# Numbers – Colin Stuart

You know me: I love finding and sharing fun facts. Because this is a book about numbers, I decided to share one fact for each of the ten chapters. Here they are…

Our calendar used to have ten “moonths”. September, October, November and December were named because they were months seven through ten. When two months (January and February) were added because there are usually twelve full moons in a year, no one bothered to change their names. Also, July and August used to be known as Quintilis and Sextilis.

The year numbering system widely used today was invented by a monk called Dionysius Exiguus in the sixth century (his name may sound grand, but it translates as ‘Dennis the Short’).

The Mayans used a picture of an upside down turtle shell to represent zero.

Cicadas are distant cousins of shrimp and lobsters. Apparently, they taste like asparagus. (Not all of the fun facts in this book are specifically about numbers, even though the reason we learn about cicadas is number related.)

Every non-prime number can be deconstructed into prime numbers multiplied together (called ‘prime factors’).

Pi fun facts:
🥧 We know pi to 62.8 trillion digits
🥧 “8 is the most common digit in the first trillion digits”
🥧 There are six nines in a row at position 768
🥧 “It takes until the 17,387,594,880th digit to find the sequence 0123456789.”
🥧 You can search for combinations, like your date of birth, at angio.net/pi.

In the early nineteenth century, Reverend Jeremiah Trist built circular homes for each of his five daughters in the Cornish village of Veryan. He reasoned that there’d be no corners for the devil to hide in. If only he’d read this book first, he’d know that circles actually have an infinite number of corners. Oops!

Your maths teacher lied to you: the sum of the angles of a triangle don’t always equal 180 degrees. That only works for flat surfaces. Triangles drawn on spheres can add up to 540 degrees! If you draw a circle on a hyperbolic paraboloid (think Pringles), they’ll add up to less than 180 degrees.

Companies use graph theory to decide the route their delivery drivers take. “Such a dilemma is called a Travelling Salesman Problem (TSP) or vehicle routing problem.”

To say Francis Galton had some problematic ideas is well and truly understating it. He also came up with a way of cutting cakes to make them stay fresh longer. Although, to be fair, who expects there to be leftover cake on day three anyway?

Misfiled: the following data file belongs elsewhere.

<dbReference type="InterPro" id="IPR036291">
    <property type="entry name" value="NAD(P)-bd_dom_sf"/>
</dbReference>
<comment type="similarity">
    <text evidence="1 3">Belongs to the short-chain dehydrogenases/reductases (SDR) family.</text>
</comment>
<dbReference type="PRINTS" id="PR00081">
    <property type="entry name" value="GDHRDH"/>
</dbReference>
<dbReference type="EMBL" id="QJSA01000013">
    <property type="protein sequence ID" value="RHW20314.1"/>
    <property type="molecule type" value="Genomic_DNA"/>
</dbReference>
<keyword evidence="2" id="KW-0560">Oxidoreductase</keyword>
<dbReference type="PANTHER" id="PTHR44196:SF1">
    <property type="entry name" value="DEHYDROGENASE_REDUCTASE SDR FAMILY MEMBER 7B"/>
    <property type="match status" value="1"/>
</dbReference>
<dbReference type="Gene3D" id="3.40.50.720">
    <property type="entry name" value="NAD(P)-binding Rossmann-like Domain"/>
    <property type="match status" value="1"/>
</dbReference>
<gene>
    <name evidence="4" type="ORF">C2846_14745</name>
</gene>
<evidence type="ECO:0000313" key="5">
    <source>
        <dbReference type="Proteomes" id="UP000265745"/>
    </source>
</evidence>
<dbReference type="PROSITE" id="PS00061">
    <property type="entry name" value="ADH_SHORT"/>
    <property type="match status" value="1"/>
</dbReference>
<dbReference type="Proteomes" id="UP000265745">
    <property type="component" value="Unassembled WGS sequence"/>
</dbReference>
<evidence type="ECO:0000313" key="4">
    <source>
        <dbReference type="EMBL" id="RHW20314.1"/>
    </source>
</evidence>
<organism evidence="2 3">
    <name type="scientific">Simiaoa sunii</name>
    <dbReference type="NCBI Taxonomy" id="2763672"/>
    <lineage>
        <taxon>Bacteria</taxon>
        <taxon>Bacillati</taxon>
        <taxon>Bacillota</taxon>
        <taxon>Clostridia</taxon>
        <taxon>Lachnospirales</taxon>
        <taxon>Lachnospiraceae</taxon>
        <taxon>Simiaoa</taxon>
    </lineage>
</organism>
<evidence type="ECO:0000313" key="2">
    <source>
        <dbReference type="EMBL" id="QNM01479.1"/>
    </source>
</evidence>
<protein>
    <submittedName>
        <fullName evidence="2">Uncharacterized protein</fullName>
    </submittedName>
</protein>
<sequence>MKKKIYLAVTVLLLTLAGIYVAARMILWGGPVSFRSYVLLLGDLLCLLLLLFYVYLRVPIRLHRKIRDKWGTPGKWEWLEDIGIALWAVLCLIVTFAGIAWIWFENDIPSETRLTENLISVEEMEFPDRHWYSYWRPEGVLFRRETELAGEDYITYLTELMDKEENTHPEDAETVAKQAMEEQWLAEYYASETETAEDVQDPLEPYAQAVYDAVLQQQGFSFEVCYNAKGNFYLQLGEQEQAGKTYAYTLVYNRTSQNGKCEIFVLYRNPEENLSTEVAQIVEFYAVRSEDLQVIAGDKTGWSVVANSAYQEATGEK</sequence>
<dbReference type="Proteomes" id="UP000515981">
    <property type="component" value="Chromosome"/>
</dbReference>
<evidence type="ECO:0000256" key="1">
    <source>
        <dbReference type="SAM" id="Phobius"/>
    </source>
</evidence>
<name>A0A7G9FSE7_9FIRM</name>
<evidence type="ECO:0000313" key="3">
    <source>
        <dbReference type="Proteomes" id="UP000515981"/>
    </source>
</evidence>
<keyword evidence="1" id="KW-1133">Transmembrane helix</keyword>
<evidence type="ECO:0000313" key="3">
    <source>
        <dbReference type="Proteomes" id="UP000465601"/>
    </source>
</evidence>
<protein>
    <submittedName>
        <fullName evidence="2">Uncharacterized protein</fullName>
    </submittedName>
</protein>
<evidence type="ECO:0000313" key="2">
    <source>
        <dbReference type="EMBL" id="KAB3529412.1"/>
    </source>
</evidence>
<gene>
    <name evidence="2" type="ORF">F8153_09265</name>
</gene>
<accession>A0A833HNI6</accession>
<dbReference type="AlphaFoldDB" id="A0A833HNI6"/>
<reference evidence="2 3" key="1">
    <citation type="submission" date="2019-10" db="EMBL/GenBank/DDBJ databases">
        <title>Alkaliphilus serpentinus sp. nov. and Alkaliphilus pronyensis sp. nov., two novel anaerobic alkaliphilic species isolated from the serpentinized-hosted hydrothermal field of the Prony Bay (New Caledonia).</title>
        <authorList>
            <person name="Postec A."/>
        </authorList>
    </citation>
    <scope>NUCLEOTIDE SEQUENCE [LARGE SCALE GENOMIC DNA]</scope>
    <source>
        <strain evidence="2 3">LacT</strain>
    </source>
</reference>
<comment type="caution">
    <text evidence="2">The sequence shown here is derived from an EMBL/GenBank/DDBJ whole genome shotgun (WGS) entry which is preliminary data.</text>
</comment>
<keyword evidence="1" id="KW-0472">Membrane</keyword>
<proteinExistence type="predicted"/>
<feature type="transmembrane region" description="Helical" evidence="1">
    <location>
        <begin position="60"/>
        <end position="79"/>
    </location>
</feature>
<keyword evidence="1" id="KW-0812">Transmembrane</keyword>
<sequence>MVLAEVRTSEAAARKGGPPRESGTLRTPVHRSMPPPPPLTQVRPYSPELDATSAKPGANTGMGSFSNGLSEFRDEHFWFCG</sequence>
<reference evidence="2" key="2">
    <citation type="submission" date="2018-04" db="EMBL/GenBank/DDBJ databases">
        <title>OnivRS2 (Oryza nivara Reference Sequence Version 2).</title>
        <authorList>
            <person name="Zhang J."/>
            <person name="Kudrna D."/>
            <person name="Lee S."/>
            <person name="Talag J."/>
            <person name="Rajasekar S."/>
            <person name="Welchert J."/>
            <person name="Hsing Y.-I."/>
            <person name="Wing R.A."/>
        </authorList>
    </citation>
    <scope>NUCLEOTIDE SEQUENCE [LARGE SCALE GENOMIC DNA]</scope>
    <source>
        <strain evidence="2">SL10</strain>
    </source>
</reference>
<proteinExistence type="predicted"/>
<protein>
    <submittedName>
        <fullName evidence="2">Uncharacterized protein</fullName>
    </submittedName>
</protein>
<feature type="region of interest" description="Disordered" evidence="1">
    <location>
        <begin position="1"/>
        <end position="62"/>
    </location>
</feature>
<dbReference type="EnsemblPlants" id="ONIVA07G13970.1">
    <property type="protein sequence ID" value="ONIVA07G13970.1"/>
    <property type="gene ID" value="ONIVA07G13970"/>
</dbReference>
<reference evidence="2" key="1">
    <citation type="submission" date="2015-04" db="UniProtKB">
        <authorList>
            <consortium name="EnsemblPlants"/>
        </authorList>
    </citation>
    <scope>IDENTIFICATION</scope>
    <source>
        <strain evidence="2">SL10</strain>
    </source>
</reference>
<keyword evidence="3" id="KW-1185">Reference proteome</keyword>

In a group of 30 people, there is a 71% chance that two of them will share a birthday. In a group of 70 people, there is a 99.9% chance that two of them will share a birthday.

Exponential growth means that if you invested \$1 in the US stock market in 1900, it would now be worth almost \$70,000.

The Infinity Hotel, also called Hilbert’s Hotel, will mess with your mind. It gets to the point where an infinite number of coaches carrying an infinite number of people results in there being an infinite number of occupied rooms as well as an infinite number of unoccupied rooms.

Doesn’t add up to ten, does it? Okay, so maybe I failed at the one fact per chapter thing but only because there were too many fun facts I wanted to be able to refer to later.

This was a quick read. I mostly found it easy to follow, although infinity twisted my brain in knots and I’m not sure I could explain graph theory to you (I expect to forget everything I learned about it by this time tomorrow).

Before I found this book at my library, I’d never heard of the 10 Things You Should Know series. Now I want to know about all of the things.

Because I love pi so much now, I’m tempted to give this book pi out of five stars but that would be underselling the fun I had reading it.

Rating: 4.5 out of 5.

#### Once Upon a Blurb

Uncover the language of our universe – numbers – in this wide-ranging whistle-stop tour of the history and majesty of mathematics.

Our world simply wouldn’t function if we didn’t have numbers. But where do they come from? Why do we cut cake the wrong way? How can there be different sizes of infinity?

All these questions and more are answered in this engaging romp through the history of numbers by acclaimed science writer, Colin Stuart. From the mathematicians who have (and haven’t) shouted ‘Eureka!’ to the theories that affect and inform our everyday lives, Numbers shows us that maths was never boring – we were just being taught it in the wrong way.

Consisting of ten bite-sized essays, there’s no better guide to this fundamental science.